The main reason for the disease to have time to hit these countries so hard is that it took close to 3 months to officially identify Ebola as the cause of the outbreak. The lack of readiness and capacities of Guinea, Sierra Leone and Liberia helped the disease to spread. Since its identification in 1976, Ebola outbreaks and its different stains only took place in Central Africa, mostly in the DR Congo. It seems logical to be surprised, thousands of kilometres from Central Africa to expect such a deadly disease to appear there. DRC manages to handle Ebola outbreak quite well due to its experience – they do not lose months to think that it could be Ebola and let the disease spread – and its poor infrastructure network in a gigantic country make it easier to set up an efficient quarantine zone.
The Western African outbreak is likely to have started in Guinea with a zoonotic transmission to a human and then spreading among humans in the area of Guéckédou close to where Guinea, Liberia and Sierra Leone meet.
This a map published for the French Press Agency (AFP) at the beginning of 2014.
- Back to basics: the first case of transmission to the human
The transmission of a disease from a host animal to a human is entitled “a zoonotic transmission”. The natural reservoir host of Ebola virus remains unknown but there are some suspects. In a study published last year, some Oxford scientists (and others) mapped 22 African countries where there is an environmental context for zoonotic transmission of Ebola. Let’s call that group the Group of 22.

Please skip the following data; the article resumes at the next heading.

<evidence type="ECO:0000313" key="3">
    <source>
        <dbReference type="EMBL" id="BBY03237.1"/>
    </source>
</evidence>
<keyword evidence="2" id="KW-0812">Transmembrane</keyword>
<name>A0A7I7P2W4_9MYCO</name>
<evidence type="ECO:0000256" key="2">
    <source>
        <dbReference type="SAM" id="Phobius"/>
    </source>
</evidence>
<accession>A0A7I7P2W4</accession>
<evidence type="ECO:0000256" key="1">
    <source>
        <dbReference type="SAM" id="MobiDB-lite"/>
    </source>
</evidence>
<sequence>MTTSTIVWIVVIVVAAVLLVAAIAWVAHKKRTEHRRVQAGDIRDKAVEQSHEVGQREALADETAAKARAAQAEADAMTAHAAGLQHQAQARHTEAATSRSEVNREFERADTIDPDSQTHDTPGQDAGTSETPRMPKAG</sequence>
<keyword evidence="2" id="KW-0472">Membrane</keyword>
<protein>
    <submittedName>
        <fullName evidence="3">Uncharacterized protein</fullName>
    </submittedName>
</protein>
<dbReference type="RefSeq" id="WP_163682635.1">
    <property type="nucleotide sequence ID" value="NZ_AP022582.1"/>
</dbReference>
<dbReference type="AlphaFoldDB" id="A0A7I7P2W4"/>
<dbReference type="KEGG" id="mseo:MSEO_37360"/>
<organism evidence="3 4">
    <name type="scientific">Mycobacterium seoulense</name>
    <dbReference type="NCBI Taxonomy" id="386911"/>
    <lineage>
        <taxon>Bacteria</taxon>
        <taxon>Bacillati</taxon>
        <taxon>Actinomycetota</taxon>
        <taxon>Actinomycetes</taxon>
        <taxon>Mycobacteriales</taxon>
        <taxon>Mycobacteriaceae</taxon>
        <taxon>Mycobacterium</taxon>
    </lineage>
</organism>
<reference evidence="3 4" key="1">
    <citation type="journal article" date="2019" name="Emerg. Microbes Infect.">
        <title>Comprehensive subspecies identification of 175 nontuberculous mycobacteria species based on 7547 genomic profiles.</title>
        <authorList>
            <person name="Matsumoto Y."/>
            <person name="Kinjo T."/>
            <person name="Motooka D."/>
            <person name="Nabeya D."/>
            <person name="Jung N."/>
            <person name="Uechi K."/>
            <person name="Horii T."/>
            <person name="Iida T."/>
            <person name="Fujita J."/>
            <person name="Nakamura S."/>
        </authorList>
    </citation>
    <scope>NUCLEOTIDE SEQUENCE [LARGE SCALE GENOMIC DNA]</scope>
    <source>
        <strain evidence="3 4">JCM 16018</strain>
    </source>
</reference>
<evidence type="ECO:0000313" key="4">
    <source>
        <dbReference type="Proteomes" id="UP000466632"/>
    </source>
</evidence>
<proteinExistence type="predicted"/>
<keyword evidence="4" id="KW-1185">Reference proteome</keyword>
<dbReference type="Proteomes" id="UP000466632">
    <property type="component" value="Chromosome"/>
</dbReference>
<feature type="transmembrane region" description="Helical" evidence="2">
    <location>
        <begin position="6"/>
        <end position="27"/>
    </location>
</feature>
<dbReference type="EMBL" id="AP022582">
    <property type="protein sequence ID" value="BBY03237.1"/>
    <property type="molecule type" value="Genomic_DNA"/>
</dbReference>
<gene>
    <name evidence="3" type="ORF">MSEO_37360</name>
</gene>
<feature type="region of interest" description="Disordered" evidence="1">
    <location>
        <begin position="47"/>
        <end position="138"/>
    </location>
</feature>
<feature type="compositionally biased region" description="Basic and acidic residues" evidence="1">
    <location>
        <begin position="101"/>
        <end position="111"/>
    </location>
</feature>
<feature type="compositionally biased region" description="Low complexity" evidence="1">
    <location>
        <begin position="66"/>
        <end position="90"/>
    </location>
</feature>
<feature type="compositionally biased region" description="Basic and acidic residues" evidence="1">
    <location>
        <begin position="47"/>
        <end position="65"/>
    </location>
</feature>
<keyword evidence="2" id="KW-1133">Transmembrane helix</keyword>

There are 7 countries with recorded cases of zoonotic transmission: Congo, DR Congo, Gabon, Guinea, Côte d’Ivoire, South Sudan and Uganda. Let’s call that group the Group of 7.
According to this study there are 15 African countries zoonotic transmission recorded yet: Nigeria, Cameroon, Central African Republic (CAR), Ghana, Liberia, Sierra Leone, Angola, Tanzania, Togo, Ethiopia, Mozambique, Burundi, Equatorial Guinea, Madagascar and Malawi. Let’s call that group the Group of 15.
- Some recommendations
In order to prevent those 22 countries to have a first undetected case for weeks or months allowing Ebola to spread, here are a couple of recommendations.
- What: to develop a preventive strategy and an action plan to cope with the outbreak and train all medical officers in the countries. Who: the health authorities of these 15 countries.
- What: to develop an African preventive strategy and an action plan and sensitize African national health authorities. Who: the African Union (AU) with the support of the African bureau of the World Health Organization (WHO).
- What: to develop a network of laboratories in the 22 countries with the expertise to identify the stains of Ebola. Who: the health authorities of these 22 countries.
- What: in case of an outbreak, to have international African missions made up of African medical staffs to be deployed in order to build capacity and show continental solidarity. Who: this could be done under the patronage of the African Union.
The post-Western African Ebola outbreak era could be used to promote African solutions to African matters with the support of any willing international actors via their development agencies and support via the World Health Organization (WHO).
It is important to highlight the fact there is a lot of know-how in Africa about how to deal with that matter.